Due to the modularity of the system, the design itself is significantly simpler than with conventional thermonuclear reactors, because the internal systems of the power plant will be transported to the site almost at once. The total length of construction then depends on the preparedness of the buildings themselves.
The Energy Well reactor must meet all legislative site requirements. However, due to the high level of passive safety, which practically eliminates accidents associated with the release of radioactivity into the environment, a significantly reduced emergency planning zone is expected. This means that the Energy Well reactor will be able to operate similarly to research reactors, thus close to populated areas.
The distance itself depends on the specific location and is a matter for consideration by the State Office for Nuclear Safety. However, experimental reactors with power similar to the Energy Well are operated in the immediate proximity of residential areas in the Czech Republic. The high and advanced safety level of the Energy Well reactor allows it to meet the same stringent location requirements as experimental reactors.
Operation of the Energy Well reactor
The Energy Well reactor is designed in such a way to require minimal presence of operators during the seven-year operation period itself. Thus, in the case of a higher number of units, it is possible to centralise the administration and control of reactors and so significantly reduce human resources.
The total length of operation is planned for seven years, after which a unit will cool down for three years until it is possible to transport it for fuel change and maintenance. After the seven years of operation, a second module will be brought to maintain continuous energy production.
The change itself is very simple. Prior to the termination of operation of the first unit, a new unit will be transported to the location, which will be prepared for its implementation. At the end of operation of the first unit, the simple reconnection and the continuation in the operation will take place. After three years of cooling down, it will be possible to transport the original unit for recycling.
The spent fuel from the first campaign will be used to supplement other new modules. Fuel that is not reusable will be subjected to advanced processes for maximal reduction of its volume so the minimum amount of waste will remain.
Unlike fossil fuels, there is enough raw material for nuclear fuel with reserves that will cover the increasing demand and ensure the operation of new nuclear power plants. Due to the Uranium 2011 – Resources, Production and Demand report by the Organisation for Economic Co-operation and Development associating the most developed countries in the world, the uranium reserves identified so far are 5.3 million tonnes and they can suffice for another 85 years. So-called predicted and speculative reserves are estimated to have a horizon of 270 years. Furthermore, due to today's high demand for uranium, many countries are developing geological research that has led to the discovery of new, large reserves. It is estimated that the world’s geological research will reveal at least ten times the current amount of uranium in new deposits. Great deposits of uranium are bond in natural phosphates or in salt water (approximately 160 million tonnes). In addition to uranium, some nuclear reactors can use thorium, of which there is thrice the amount of uranium on Earth. Some countries (like India) are already implementing the thorium fuel cycle. In the case of fast reactors and when using recycling, the uranium reserves should suffice for 2,570 years and the so-called predicted and speculative reserves for 8,015 years.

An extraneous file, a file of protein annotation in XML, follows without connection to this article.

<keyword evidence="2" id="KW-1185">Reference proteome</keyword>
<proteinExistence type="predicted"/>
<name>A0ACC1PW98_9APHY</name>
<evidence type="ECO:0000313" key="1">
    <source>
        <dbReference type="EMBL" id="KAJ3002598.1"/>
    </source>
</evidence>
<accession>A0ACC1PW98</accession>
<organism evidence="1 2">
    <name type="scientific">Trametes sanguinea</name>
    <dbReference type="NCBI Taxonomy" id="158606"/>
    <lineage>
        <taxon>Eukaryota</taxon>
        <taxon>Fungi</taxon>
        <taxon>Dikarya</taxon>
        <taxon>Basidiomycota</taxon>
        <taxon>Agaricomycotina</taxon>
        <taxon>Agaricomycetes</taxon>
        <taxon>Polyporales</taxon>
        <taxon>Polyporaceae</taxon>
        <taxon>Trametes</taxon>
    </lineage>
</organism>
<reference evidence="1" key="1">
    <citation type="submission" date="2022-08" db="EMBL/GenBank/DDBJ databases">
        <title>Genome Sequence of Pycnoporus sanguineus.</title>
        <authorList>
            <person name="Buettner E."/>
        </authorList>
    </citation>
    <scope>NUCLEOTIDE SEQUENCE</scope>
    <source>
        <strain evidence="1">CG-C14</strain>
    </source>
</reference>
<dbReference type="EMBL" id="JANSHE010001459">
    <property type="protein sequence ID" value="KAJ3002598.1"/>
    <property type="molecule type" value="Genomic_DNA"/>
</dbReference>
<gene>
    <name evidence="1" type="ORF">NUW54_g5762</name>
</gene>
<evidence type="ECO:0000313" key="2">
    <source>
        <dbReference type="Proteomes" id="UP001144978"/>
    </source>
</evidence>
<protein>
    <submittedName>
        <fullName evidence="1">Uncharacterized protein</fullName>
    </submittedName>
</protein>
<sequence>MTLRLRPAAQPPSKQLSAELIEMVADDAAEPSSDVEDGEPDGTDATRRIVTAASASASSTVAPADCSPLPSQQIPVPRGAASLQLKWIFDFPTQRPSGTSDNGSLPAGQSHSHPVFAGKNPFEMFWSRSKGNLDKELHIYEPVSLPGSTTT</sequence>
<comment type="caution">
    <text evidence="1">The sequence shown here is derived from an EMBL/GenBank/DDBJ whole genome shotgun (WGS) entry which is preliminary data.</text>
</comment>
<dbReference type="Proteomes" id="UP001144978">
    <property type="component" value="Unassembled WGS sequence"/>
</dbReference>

For conventional power plants, the service life is defined by a reactor vessel and its aging in the neutron field. Due to the fact that the Energy Well reactor is designed to enable the reactor vessel to be changed and treated during the change of fuel and in combination with low neutron fluences, the service life of the whole device is not technically limited.